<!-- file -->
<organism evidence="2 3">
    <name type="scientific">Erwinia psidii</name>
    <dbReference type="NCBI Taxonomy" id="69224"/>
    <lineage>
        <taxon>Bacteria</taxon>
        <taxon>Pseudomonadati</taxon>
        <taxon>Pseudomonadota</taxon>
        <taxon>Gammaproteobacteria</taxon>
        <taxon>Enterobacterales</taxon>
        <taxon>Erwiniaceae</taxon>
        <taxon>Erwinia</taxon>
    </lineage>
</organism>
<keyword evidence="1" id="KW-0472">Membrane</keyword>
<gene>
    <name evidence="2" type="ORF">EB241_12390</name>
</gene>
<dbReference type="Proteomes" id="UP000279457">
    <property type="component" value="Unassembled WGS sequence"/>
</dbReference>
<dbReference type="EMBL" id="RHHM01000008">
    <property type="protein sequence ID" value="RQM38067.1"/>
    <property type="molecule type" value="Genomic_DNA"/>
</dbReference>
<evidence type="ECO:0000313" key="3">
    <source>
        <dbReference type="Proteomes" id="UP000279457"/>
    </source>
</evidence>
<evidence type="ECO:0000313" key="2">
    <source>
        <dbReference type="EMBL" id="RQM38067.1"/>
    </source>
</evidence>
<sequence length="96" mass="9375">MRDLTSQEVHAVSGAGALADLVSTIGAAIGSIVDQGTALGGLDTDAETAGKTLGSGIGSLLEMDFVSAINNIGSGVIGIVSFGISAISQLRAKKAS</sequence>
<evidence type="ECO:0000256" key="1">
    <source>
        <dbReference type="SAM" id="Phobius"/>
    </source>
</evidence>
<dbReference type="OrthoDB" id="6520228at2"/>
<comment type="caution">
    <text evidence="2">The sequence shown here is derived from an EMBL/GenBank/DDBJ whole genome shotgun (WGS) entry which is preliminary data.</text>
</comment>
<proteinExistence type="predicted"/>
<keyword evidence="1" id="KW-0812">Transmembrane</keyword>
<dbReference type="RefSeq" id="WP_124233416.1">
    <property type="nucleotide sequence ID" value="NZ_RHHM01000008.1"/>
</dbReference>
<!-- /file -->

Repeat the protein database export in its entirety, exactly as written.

<organism evidence="2 3">
    <name type="scientific">Erwinia psidii</name>
    <dbReference type="NCBI Taxonomy" id="69224"/>
    <lineage>
        <taxon>Bacteria</taxon>
        <taxon>Pseudomonadati</taxon>
        <taxon>Pseudomonadota</taxon>
        <taxon>Gammaproteobacteria</taxon>
        <taxon>Enterobacterales</taxon>
        <taxon>Erwiniaceae</taxon>
        <taxon>Erwinia</taxon>
    </lineage>
</organism>
<keyword evidence="1" id="KW-0472">Membrane</keyword>
<gene>
    <name evidence="2" type="ORF">EB241_12390</name>
</gene>
<dbReference type="Proteomes" id="UP000279457">
    <property type="component" value="Unassembled WGS sequence"/>
</dbReference>
<dbReference type="EMBL" id="RHHM01000008">
    <property type="protein sequence ID" value="RQM38067.1"/>
    <property type="molecule type" value="Genomic_DNA"/>
</dbReference>
<evidence type="ECO:0000313" key="3">
    <source>
        <dbReference type="Proteomes" id="UP000279457"/>
    </source>
</evidence>
<evidence type="ECO:0000313" key="2">
    <source>
        <dbReference type="EMBL" id="RQM38067.1"/>
    </source>
</evidence>
<sequence length="96" mass="9375">MRDLTSQEVHAVSGAGALADLVSTIGAAIGSIVDQGTALGGLDTDAETAGKTLGSGIGSLLEMDFVSAINNIGSGVIGIVSFGISAISQLRAKKAS</sequence>
<evidence type="ECO:0000256" key="1">
    <source>
        <dbReference type="SAM" id="Phobius"/>
    </source>
</evidence>
<dbReference type="OrthoDB" id="6520228at2"/>
<comment type="caution">
    <text evidence="2">The sequence shown here is derived from an EMBL/GenBank/DDBJ whole genome shotgun (WGS) entry which is preliminary data.</text>
</comment>
<proteinExistence type="predicted"/>
<keyword evidence="1" id="KW-0812">Transmembrane</keyword>
<dbReference type="RefSeq" id="WP_124233416.1">
    <property type="nucleotide sequence ID" value="NZ_RHHM01000008.1"/>
</dbReference>